Have you always longed to live a life at sea – or, perhaps more realistically – on the water? Do you have the habit of referring to people that live in normal houses as “landlubbers?” Is your favorite letter of the alphabet “R”? If your answer to any of the above is “Argh!”, then you may find yourself looking to purchase a floating home. Here are some tips for purchasing your first houseboat.
Tips for Buying a Houseboat
Houseboats go by many names: house barge, water vessel, floating home – but no matter what you call them, at the end of the day, a houseboat is a legitimate house that you and your family can live in year round and not just for a week or two at a time. And while there are some definite differences between land dwelling and water dwelling, the basic concept is the same: bedrooms, bathrooms, living quarters and a kitchen area.
While the concept may be the same, the buying process can be a little different, as you might suspect. Below are some tips for purchasing a houseboat or floating home.
Interestingly enough, even though your houseboat may be your primary residence, securing finance for it is not the same as receiving a mortgage for a regular house. Because floating homes typically float (or better yet move), they can be considered an RV or recreational vehicle, and as such, require an RV loan. You may also be granted a floating-home loan, depending upon the type of structure you are interested in purchasing.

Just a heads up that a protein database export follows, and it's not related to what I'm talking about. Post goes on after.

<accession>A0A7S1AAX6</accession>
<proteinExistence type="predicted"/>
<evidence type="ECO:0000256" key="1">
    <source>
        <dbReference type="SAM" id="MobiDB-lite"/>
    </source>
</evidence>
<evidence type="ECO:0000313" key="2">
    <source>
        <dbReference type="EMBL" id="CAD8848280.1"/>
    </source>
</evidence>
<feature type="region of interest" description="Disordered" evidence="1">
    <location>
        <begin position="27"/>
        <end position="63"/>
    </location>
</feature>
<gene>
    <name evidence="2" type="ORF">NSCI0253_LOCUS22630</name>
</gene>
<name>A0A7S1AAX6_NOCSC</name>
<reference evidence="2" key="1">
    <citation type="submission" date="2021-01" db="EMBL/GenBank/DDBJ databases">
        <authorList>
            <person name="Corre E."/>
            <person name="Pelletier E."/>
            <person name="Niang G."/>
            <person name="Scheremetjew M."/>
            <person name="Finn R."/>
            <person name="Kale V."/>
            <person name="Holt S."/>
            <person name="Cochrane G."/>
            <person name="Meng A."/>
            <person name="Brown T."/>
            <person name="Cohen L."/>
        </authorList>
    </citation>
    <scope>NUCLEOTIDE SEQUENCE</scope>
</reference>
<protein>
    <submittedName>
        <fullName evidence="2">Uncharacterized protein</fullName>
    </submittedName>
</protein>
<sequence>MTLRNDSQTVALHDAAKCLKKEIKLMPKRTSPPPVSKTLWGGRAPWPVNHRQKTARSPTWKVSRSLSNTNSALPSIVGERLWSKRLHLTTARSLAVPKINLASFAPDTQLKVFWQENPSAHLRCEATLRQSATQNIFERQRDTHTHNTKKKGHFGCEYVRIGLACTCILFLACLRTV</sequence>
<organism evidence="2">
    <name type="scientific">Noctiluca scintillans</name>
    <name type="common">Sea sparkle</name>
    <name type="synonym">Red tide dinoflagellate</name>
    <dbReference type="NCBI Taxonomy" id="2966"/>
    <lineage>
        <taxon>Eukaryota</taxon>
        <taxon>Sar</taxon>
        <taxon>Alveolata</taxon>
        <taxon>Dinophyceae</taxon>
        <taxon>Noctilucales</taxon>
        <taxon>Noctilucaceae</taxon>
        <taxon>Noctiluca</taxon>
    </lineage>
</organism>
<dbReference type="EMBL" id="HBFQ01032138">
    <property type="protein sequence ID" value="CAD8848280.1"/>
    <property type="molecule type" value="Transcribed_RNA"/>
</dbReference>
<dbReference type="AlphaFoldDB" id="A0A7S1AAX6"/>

Expect your houseboat interest rate and houseboat down payment to be higher than your average home, making it slightly more difficult for some homeowners to purchase one (you can have up to a 35% down payment requirement for example).
First-time houseboat owners can find themselves confused about floating home fees. For instance, how do property taxes work, since, technically, you probably won’t be owning any land. Are there equivalent fees to say, a lot rent for a mobile home or Homeowner Association (HOA) fees?
Normally, the marina where you dock your houseboat will cover any property taxes. However, you will be responsible for any marina fees (including docking and slip rentals), as well as homeowner insurance. In addition, houseboats have a yearly license cost.
Just like with a regular land dwelling, houseboats should always be inspected before a purchase. This inspection is commonly referred to as a marine survey. During the inspection process, an inspector will inspect every aspect of the boat, including the inside, outside, and the hull.
Finally, floating homes sometimes need a little TLC by way of home improvement. When purchasing a house barge or marine dwelling, always budget for any houseboat remodeling or houseboat renovation that you may need to undertake.
Houseboat Remodeling North Georgia
Are you the owner of a floating home and looking to undertake a houseboat remodel in the North Georgia area? If so, give Tracy Tesmer Design/Remodel a call and see how we can help turn your (floating) house into a (floating) home!